Essex is not the only way

‘Oh golly, oh gosh come and lie on the couch

With a nice bit of posh from Burnham-on-Crouch’

Ian Dury, Billericay Dickie

I went to school in Burnham-on-Crouch. This is a 1982 photo of the 6th form at St Peters High – the only secondary school in the town. (I’m the one third from the right in the back row.) It was taken just before we sat our ‘A’ Level exams……32 students sitting 96 ‘A’ levels in ‘posh’ Burnham-on-Crouch. So how come we managed to pass just 5 ‘A’ levels between the lot of us?

Well you’d be amazed what weak leadership, mediocre staff, low expectations and having to endure a daily culture that screamed “we aren’t bothered so you shouldn’t bother either”, does to your confidence and self belief.

Coincidentally, also in 1982, at Garfield High – a school in a deprived Hispanic community in East Los Angeles – a class of 18 students sat their Advanced Placement calculus exam and all 18 passed (with one of the two highest grades possible). Their teacher, Jamie Escalante, always impressed on his students the importance of “ganas” — desire. “I’ll make a deal with you,” he once told his class. “I’ll teach you maths…..that’ll be your language. You’re going to go to college and sit in the first row, not in the back, because you’re going to know more than anybody else.”

“He was working with a group of students who did not have much in life,” said Erika T Camocho, who took algebra with Escalante and now teaches mathematics at Arizona State University. “They were told that they were not good enough and would not amount to much. He told them that with desire and discipline, they could do anything.”

Escalante’s story was turned into the 1988 film Stand and Deliver. OK. So a two hour film about a maths teacher may not sound like the most exciting way to spend an evening but please trust me…..if you ever get a chance to see it then do.

Whilst the film does take a few liberties with real events (Escalante himself described it as 90% truth and 10% drama) it nevertheless gets the important things right. It tells the story of what we are capable of, whatever our starting point, when someone believes in us, has high expectations of what we can achieve and gives us hope.

But you don’t have to look to the States or the 1980s to find stories like that of Escalante. There are amazing things going on in some UK schools today. In 1995 when Sir William Atkinson took over as headteacher at Hammersmith Comprehensive, pupils were throwing furniture out of windows, there was graffiti on every surface, staff were threatened with rape and he was the 6th headteacher in 2 years. It was labelled ‘the worst school in the country’. Renamed Phoenix High, by 2009 it was described by Ofsted as “a remarkable school”, which “continues to transform the life chances of both students and their families”.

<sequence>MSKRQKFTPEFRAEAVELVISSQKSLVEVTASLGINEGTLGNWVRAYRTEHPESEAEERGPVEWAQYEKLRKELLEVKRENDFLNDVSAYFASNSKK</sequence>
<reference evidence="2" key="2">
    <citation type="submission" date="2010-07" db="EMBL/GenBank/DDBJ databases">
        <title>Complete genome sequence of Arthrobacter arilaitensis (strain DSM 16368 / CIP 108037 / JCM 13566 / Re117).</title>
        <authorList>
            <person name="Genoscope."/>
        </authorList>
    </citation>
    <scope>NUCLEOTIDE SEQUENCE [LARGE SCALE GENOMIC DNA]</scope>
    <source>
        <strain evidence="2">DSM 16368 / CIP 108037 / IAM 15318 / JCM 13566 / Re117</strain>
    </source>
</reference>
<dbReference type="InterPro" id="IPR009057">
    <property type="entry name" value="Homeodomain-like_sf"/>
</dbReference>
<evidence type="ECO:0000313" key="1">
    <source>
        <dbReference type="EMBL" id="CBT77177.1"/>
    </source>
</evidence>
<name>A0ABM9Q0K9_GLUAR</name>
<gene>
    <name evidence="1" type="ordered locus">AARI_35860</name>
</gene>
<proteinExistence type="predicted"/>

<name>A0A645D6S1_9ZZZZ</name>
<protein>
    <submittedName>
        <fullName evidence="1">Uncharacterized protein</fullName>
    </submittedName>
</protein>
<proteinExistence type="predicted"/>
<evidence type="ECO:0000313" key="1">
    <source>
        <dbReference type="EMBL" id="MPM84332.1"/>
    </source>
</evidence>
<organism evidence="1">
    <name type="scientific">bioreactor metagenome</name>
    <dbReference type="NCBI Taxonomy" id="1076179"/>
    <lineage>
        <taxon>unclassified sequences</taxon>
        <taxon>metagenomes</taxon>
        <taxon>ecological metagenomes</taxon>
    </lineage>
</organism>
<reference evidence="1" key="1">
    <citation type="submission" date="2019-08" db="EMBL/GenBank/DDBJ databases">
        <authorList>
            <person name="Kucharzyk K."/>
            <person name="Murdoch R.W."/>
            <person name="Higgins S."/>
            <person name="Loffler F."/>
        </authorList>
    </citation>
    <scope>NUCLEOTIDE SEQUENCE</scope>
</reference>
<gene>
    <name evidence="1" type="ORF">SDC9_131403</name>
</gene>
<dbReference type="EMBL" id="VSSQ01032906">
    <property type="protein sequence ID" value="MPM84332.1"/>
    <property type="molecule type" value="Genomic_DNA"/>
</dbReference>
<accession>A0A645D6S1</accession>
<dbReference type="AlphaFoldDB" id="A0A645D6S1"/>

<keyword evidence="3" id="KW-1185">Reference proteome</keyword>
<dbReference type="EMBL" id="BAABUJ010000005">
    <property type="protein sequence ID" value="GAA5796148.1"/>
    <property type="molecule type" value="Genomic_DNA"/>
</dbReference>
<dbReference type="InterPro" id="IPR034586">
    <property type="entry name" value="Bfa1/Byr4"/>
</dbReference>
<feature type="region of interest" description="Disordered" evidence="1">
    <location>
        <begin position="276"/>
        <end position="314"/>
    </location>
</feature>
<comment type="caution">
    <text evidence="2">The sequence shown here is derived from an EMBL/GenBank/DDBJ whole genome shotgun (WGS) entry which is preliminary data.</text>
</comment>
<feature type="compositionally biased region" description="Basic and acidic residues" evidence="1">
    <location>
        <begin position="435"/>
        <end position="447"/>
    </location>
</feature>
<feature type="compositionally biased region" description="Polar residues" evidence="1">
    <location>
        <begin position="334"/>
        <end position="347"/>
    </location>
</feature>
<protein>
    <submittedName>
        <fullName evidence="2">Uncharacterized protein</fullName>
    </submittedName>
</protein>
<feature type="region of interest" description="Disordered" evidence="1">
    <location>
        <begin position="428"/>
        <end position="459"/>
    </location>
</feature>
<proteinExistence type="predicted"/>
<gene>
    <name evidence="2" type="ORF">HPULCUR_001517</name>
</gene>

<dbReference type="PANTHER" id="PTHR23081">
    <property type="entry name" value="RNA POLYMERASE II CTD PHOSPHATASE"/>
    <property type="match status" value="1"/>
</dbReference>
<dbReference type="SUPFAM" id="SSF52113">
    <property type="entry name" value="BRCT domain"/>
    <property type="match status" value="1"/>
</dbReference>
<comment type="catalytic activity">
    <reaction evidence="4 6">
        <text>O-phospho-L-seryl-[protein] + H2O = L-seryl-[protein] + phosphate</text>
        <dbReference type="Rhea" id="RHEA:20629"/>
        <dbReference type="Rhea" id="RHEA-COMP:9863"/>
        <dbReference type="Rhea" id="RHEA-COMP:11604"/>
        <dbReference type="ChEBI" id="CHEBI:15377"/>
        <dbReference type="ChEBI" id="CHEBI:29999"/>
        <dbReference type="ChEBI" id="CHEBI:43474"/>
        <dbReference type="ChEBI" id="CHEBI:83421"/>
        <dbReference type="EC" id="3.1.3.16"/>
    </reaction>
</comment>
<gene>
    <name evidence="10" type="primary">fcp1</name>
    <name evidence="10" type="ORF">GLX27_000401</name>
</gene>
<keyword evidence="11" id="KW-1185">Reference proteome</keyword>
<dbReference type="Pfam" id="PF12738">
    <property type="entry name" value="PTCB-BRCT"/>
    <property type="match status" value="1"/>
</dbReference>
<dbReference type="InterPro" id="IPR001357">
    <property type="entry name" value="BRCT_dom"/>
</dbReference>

Atkinson has high expectations of his pupils and his staff. “Here, good isn’t good enough. We have to be outstanding, because only the outstanding will make enough of a difference to transform the life chances of these young people.” A decade ago no one from Phoenix High thought about higher education……, as each pupil starts the school, they are asked which university they want to go to when they leave.

Phoenix High School featured on the documentary Unequal Opportunities


4 responses to “Essex is not the only way

  1. Good grief. Perhaps I should be grateful my parents moved away from Wickford (maybe that bit of Essex was more aspirational).

    I’d like to point out that 90% truth and 10% drama would get you an A* grade at A level.

    Great post.

    Simon (A level failure)


    • Cheers Simon. That means a lot coming from a journo and real writer.

      And now I know 3 great things that have come from Wickford…..Adrians records, Alvin Stardust…….and you!


  2. Brilliant article John, I love it, I had very similar experience at secondary school in a disadvantaged area of Wolverhampton in the 80s, with very similar thoughts.The right leadership is vital to supporting people to be the very best they can be, to work out how to find their potential, believe in them and help them to identify their own personal journey! No one at my school ever even suggested there might even be a journey. It was down to your own sheer determination whether you succeeded or not, and most did not! This article really rings true to me and hits some of those old nerves and thoughts of what might have been. ‘Coach Carter’ is another great film that shows this can be done with the right leadership, he uses sport to motivate some really disadvantaged students in America and he makes a massive difference. As leaders we must aspire to make that difference for our people and truly believe in people so that they can believe in themselves. I feel privileged to be a leader in Bromford, where this is what we do every day, but there is always room for improvement and this article reminds me how important this is. Thanks John


    • Thanks Jo. I suspect many of us will have experienced the “bog standard comprehensive” version of education. There was a schhol in Stoke named after the inventor of the Spitfire. Only 5% of pupils got 5 GCSEs. They must have been pretty special kids. But what about the 95% that school failed?

      The read across for me is what are we doing to make sure we don’t fail our customers and service users or indeed our colleagues? We can’t afford to be “no worse than any other housing provider” we have to keep challenging and stretching ourselves…….learning from the best………in any field.


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